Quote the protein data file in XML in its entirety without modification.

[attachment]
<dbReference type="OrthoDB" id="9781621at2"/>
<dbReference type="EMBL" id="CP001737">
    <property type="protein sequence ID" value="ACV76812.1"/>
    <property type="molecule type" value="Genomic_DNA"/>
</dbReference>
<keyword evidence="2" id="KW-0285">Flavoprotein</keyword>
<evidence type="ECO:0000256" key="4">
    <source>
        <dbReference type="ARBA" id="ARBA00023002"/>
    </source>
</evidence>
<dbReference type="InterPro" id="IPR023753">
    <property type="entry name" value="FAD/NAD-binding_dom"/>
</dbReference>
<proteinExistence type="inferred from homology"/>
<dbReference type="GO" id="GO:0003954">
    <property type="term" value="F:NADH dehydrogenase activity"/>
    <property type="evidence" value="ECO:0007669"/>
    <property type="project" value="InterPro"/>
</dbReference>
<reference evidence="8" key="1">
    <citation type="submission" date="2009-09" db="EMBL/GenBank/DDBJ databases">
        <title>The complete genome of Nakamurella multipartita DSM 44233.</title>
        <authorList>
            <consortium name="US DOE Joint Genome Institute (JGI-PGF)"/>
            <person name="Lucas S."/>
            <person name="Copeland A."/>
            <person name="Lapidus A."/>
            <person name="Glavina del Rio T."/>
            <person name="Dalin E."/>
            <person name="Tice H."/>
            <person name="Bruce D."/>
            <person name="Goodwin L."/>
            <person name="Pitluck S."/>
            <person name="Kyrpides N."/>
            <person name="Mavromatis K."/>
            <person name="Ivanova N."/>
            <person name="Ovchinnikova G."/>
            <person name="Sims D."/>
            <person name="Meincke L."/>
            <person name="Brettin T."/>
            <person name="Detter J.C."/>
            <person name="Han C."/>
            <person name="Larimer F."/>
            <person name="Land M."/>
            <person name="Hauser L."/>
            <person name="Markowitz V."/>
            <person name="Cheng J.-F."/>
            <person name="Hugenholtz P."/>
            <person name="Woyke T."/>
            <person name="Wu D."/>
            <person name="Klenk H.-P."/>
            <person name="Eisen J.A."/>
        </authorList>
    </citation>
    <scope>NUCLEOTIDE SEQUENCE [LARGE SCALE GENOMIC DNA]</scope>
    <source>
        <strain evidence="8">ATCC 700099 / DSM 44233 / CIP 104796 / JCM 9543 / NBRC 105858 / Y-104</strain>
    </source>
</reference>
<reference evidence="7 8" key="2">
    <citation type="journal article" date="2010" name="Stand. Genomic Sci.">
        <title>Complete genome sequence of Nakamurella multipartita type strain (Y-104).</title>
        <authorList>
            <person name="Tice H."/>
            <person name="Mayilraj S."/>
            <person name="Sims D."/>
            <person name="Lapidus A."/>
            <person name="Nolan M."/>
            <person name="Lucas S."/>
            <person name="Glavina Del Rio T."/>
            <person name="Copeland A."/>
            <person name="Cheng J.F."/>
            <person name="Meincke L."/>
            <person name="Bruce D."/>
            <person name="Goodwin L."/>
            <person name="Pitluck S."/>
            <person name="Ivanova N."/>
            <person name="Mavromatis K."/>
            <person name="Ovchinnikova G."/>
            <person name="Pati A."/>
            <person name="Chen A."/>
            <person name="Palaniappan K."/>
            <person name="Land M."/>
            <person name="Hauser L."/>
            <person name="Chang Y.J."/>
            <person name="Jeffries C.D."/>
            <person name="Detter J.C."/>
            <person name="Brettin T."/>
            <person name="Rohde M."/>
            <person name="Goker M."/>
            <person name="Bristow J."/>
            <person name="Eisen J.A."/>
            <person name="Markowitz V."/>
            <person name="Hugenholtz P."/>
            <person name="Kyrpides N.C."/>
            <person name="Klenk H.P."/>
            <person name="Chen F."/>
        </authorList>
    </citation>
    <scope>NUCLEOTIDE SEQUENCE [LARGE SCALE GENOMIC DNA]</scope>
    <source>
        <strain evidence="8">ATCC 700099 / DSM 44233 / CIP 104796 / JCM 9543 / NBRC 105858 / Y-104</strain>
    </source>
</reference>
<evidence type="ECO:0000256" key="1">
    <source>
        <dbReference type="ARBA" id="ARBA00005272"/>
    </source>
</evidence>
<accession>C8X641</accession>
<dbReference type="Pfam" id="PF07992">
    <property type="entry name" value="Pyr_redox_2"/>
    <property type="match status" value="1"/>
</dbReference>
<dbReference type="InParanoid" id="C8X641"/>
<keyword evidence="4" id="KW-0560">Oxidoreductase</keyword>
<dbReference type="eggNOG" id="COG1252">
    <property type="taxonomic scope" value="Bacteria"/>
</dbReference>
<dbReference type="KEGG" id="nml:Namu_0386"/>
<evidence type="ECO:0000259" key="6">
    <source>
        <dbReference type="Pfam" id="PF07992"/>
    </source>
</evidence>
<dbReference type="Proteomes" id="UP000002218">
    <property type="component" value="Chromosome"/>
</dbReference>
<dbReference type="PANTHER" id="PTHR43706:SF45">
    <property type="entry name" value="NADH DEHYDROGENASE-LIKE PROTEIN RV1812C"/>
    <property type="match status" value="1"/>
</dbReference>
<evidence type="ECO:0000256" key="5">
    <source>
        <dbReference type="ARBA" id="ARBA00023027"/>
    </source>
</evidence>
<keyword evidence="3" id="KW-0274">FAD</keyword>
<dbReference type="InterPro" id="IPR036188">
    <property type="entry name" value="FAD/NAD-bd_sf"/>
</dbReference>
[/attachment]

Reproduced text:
<dbReference type="OrthoDB" id="9781621at2"/>
<dbReference type="EMBL" id="CP001737">
    <property type="protein sequence ID" value="ACV76812.1"/>
    <property type="molecule type" value="Genomic_DNA"/>
</dbReference>
<keyword evidence="2" id="KW-0285">Flavoprotein</keyword>
<evidence type="ECO:0000256" key="4">
    <source>
        <dbReference type="ARBA" id="ARBA00023002"/>
    </source>
</evidence>
<dbReference type="InterPro" id="IPR023753">
    <property type="entry name" value="FAD/NAD-binding_dom"/>
</dbReference>
<proteinExistence type="inferred from homology"/>
<dbReference type="GO" id="GO:0003954">
    <property type="term" value="F:NADH dehydrogenase activity"/>
    <property type="evidence" value="ECO:0007669"/>
    <property type="project" value="InterPro"/>
</dbReference>
<reference evidence="8" key="1">
    <citation type="submission" date="2009-09" db="EMBL/GenBank/DDBJ databases">
        <title>The complete genome of Nakamurella multipartita DSM 44233.</title>
        <authorList>
            <consortium name="US DOE Joint Genome Institute (JGI-PGF)"/>
            <person name="Lucas S."/>
            <person name="Copeland A."/>
            <person name="Lapidus A."/>
            <person name="Glavina del Rio T."/>
            <person name="Dalin E."/>
            <person name="Tice H."/>
            <person name="Bruce D."/>
            <person name="Goodwin L."/>
            <person name="Pitluck S."/>
            <person name="Kyrpides N."/>
            <person name="Mavromatis K."/>
            <person name="Ivanova N."/>
            <person name="Ovchinnikova G."/>
            <person name="Sims D."/>
            <person name="Meincke L."/>
            <person name="Brettin T."/>
            <person name="Detter J.C."/>
            <person name="Han C."/>
            <person name="Larimer F."/>
            <person name="Land M."/>
            <person name="Hauser L."/>
            <person name="Markowitz V."/>
            <person name="Cheng J.-F."/>
            <person name="Hugenholtz P."/>
            <person name="Woyke T."/>
            <person name="Wu D."/>
            <person name="Klenk H.-P."/>
            <person name="Eisen J.A."/>
        </authorList>
    </citation>
    <scope>NUCLEOTIDE SEQUENCE [LARGE SCALE GENOMIC DNA]</scope>
    <source>
        <strain evidence="8">ATCC 700099 / DSM 44233 / CIP 104796 / JCM 9543 / NBRC 105858 / Y-104</strain>
    </source>
</reference>
<reference evidence="7 8" key="2">
    <citation type="journal article" date="2010" name="Stand. Genomic Sci.">
        <title>Complete genome sequence of Nakamurella multipartita type strain (Y-104).</title>
        <authorList>
            <person name="Tice H."/>
            <person name="Mayilraj S."/>
            <person name="Sims D."/>
            <person name="Lapidus A."/>
            <person name="Nolan M."/>
            <person name="Lucas S."/>
            <person name="Glavina Del Rio T."/>
            <person name="Copeland A."/>
            <person name="Cheng J.F."/>
            <person name="Meincke L."/>
            <person name="Bruce D."/>
            <person name="Goodwin L."/>
            <person name="Pitluck S."/>
            <person name="Ivanova N."/>
            <person name="Mavromatis K."/>
            <person name="Ovchinnikova G."/>
            <person name="Pati A."/>
            <person name="Chen A."/>
            <person name="Palaniappan K."/>
            <person name="Land M."/>
            <person name="Hauser L."/>
            <person name="Chang Y.J."/>
            <person name="Jeffries C.D."/>
            <person name="Detter J.C."/>
            <person name="Brettin T."/>
            <person name="Rohde M."/>
            <person name="Goker M."/>
            <person name="Bristow J."/>
            <person name="Eisen J.A."/>
            <person name="Markowitz V."/>
            <person name="Hugenholtz P."/>
            <person name="Kyrpides N.C."/>
            <person name="Klenk H.P."/>
            <person name="Chen F."/>
        </authorList>
    </citation>
    <scope>NUCLEOTIDE SEQUENCE [LARGE SCALE GENOMIC DNA]</scope>
    <source>
        <strain evidence="8">ATCC 700099 / DSM 44233 / CIP 104796 / JCM 9543 / NBRC 105858 / Y-104</strain>
    </source>
</reference>
<evidence type="ECO:0000256" key="1">
    <source>
        <dbReference type="ARBA" id="ARBA00005272"/>
    </source>
</evidence>
<accession>C8X641</accession>
<dbReference type="Pfam" id="PF07992">
    <property type="entry name" value="Pyr_redox_2"/>
    <property type="match status" value="1"/>
</dbReference>
<dbReference type="InParanoid" id="C8X641"/>
<keyword evidence="4" id="KW-0560">Oxidoreductase</keyword>
<dbReference type="eggNOG" id="COG1252">
    <property type="taxonomic scope" value="Bacteria"/>
</dbReference>
<dbReference type="KEGG" id="nml:Namu_0386"/>
<evidence type="ECO:0000259" key="6">
    <source>
        <dbReference type="Pfam" id="PF07992"/>
    </source>
</evidence>
<dbReference type="Proteomes" id="UP000002218">
    <property type="component" value="Chromosome"/>
</dbReference>
<dbReference type="PANTHER" id="PTHR43706:SF45">
    <property type="entry name" value="NADH DEHYDROGENASE-LIKE PROTEIN RV1812C"/>
    <property type="match status" value="1"/>
</dbReference>
<evidence type="ECO:0000256" key="5">
    <source>
        <dbReference type="ARBA" id="ARBA00023027"/>
    </source>
</evidence>
<keyword evidence="3" id="KW-0274">FAD</keyword>
<dbReference type="InterPro" id="IPR036188">
    <property type="entry name" value="FAD/NAD-bd_sf"/>
</dbReference>